Some baristas also serve coffee to customers, depending on their job requirements. However, some cafes can have really busy baristas who only focus on making drinks, with servers taking over the tasks.

Many baristas are also capable of making non-coffee beverages, such as chocolate or tea-based drinks. Due to competition, many cafes that primarily serve coffee also offer alcoholic beverages.

This means some baristas may be able to pour a pint of beer or serve wines well. 

Aside from making drinks and serving them, baristas may also work cleaning up the tables and maintaining the machinery and tools used while making coffee. Many also engage in preparation work, such as roasting or tasting coffee.

Baristas can also be considered coffee experts, usually having extensive knowledge and understanding of different types of coffee worldwide.

This allows them to recommend the right type of coffee for you to enjoy, depending on your preference. This makes a barista much like a sommelier, but for coffee instead.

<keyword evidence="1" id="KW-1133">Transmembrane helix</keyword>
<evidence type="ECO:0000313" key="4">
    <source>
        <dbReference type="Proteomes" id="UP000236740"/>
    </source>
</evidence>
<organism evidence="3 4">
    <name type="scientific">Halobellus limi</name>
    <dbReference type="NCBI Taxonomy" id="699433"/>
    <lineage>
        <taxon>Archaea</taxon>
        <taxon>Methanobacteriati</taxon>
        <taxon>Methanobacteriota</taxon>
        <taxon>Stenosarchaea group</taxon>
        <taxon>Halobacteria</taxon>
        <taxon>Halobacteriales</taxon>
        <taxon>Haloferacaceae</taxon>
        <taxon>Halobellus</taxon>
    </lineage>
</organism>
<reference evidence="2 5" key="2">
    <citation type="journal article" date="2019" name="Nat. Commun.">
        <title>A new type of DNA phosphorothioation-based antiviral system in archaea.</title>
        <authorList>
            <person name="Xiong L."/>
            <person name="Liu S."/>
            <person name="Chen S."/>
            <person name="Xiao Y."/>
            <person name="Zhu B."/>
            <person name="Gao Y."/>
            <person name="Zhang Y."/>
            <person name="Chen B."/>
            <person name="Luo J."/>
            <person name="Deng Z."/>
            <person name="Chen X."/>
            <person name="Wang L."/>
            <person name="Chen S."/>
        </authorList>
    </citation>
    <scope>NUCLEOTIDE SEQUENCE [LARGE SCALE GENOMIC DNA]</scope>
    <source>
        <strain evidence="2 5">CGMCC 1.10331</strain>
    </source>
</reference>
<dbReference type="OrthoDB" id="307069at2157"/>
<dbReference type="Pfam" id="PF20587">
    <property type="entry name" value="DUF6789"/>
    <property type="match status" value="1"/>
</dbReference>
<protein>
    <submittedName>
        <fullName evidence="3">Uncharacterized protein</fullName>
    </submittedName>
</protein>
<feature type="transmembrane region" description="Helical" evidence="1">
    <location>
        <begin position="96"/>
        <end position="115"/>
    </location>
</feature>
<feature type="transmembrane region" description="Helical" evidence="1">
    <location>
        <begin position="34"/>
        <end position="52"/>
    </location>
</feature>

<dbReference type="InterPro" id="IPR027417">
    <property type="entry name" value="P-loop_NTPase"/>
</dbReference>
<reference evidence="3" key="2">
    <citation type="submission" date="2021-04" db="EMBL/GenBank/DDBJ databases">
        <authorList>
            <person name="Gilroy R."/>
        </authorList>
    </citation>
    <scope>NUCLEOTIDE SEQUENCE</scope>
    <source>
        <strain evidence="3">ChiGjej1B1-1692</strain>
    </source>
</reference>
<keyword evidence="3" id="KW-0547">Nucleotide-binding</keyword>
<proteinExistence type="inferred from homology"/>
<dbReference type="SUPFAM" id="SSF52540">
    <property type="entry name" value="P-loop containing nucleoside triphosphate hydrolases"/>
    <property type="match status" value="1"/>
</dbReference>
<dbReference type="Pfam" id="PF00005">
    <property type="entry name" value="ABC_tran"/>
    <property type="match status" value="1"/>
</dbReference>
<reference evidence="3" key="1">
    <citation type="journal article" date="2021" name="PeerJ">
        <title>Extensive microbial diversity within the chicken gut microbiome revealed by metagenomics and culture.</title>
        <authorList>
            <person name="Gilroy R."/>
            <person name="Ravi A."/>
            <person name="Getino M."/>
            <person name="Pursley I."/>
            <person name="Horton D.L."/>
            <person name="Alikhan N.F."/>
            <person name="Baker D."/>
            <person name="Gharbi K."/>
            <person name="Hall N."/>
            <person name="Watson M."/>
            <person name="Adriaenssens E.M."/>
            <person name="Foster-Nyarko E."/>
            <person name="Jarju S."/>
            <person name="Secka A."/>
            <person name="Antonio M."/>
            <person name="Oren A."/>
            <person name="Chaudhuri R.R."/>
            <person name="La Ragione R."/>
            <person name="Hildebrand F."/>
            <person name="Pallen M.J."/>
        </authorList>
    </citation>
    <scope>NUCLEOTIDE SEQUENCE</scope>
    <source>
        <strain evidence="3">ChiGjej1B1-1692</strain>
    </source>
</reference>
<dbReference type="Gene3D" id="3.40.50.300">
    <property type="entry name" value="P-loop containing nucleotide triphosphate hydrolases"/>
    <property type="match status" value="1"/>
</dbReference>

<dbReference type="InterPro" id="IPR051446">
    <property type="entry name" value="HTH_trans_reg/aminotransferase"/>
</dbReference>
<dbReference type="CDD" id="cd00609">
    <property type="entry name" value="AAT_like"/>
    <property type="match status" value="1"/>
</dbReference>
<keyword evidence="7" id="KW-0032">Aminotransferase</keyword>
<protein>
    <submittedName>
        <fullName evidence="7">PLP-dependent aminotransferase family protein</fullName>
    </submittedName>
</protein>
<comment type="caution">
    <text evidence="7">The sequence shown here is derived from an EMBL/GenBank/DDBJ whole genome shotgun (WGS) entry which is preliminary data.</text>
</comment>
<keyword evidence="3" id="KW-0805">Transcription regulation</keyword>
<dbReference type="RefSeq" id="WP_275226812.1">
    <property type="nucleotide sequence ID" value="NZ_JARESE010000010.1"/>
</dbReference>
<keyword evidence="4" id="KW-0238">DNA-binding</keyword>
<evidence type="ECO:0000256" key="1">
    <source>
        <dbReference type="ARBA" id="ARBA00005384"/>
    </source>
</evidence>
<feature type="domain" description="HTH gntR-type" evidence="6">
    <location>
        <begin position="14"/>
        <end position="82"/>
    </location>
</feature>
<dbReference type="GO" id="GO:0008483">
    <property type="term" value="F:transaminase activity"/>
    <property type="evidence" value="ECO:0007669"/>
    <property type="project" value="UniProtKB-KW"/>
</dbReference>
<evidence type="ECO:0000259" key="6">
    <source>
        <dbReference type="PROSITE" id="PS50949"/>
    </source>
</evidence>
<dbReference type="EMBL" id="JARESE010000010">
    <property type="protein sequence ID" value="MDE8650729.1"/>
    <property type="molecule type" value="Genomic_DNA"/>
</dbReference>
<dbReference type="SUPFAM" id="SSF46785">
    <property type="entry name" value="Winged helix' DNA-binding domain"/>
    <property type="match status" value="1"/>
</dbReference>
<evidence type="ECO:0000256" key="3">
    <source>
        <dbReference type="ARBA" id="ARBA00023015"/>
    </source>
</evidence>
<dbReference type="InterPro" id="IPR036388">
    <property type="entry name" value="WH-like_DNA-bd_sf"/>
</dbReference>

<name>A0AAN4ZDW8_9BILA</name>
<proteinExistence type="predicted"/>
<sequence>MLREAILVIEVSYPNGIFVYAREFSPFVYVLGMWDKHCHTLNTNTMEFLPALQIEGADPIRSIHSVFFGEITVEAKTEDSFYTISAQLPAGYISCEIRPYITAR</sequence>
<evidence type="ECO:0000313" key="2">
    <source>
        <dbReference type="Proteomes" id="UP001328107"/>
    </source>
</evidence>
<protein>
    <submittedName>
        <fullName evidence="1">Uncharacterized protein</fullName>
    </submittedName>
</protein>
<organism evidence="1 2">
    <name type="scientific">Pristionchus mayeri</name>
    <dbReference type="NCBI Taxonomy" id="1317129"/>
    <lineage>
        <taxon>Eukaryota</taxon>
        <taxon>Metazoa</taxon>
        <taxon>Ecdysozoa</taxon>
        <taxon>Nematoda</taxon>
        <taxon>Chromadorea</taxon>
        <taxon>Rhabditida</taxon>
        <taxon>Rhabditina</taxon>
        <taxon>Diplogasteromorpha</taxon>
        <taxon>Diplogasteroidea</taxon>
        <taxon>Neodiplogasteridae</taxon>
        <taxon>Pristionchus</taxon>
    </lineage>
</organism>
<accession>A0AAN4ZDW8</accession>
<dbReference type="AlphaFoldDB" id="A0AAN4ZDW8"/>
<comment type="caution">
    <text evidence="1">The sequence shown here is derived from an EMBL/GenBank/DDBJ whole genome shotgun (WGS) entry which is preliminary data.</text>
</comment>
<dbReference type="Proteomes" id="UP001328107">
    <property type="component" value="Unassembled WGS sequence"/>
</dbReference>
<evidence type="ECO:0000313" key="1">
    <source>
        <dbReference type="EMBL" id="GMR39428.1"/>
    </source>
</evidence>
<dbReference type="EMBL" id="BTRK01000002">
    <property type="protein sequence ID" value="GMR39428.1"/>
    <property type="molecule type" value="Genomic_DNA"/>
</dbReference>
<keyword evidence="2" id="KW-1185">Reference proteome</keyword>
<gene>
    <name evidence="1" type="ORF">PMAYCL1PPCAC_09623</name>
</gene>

Is Being A Barista A Career?

Being a barista can be a career, as it can be seen as an entry-level position in the coffee or food and beverage industry. Baristas may graduate into higher level work such as managers, trainers, master roasters, coffee procurers, or more. Some baristas also opened their own cafes or other coffee-related businesses.

If you are wondering if being a barista is a career, you are correct. Barista is not a dead-end job and may lead to a career in the coffee industry. You may also pick up skills that can be useful in the general food and beverage or hospitality industry. 

Generally, people may enter the coffee industry as a barista, learning the basics of the coffee, food, beverage, or hospitality industry before transitioning into leadership or expert positions.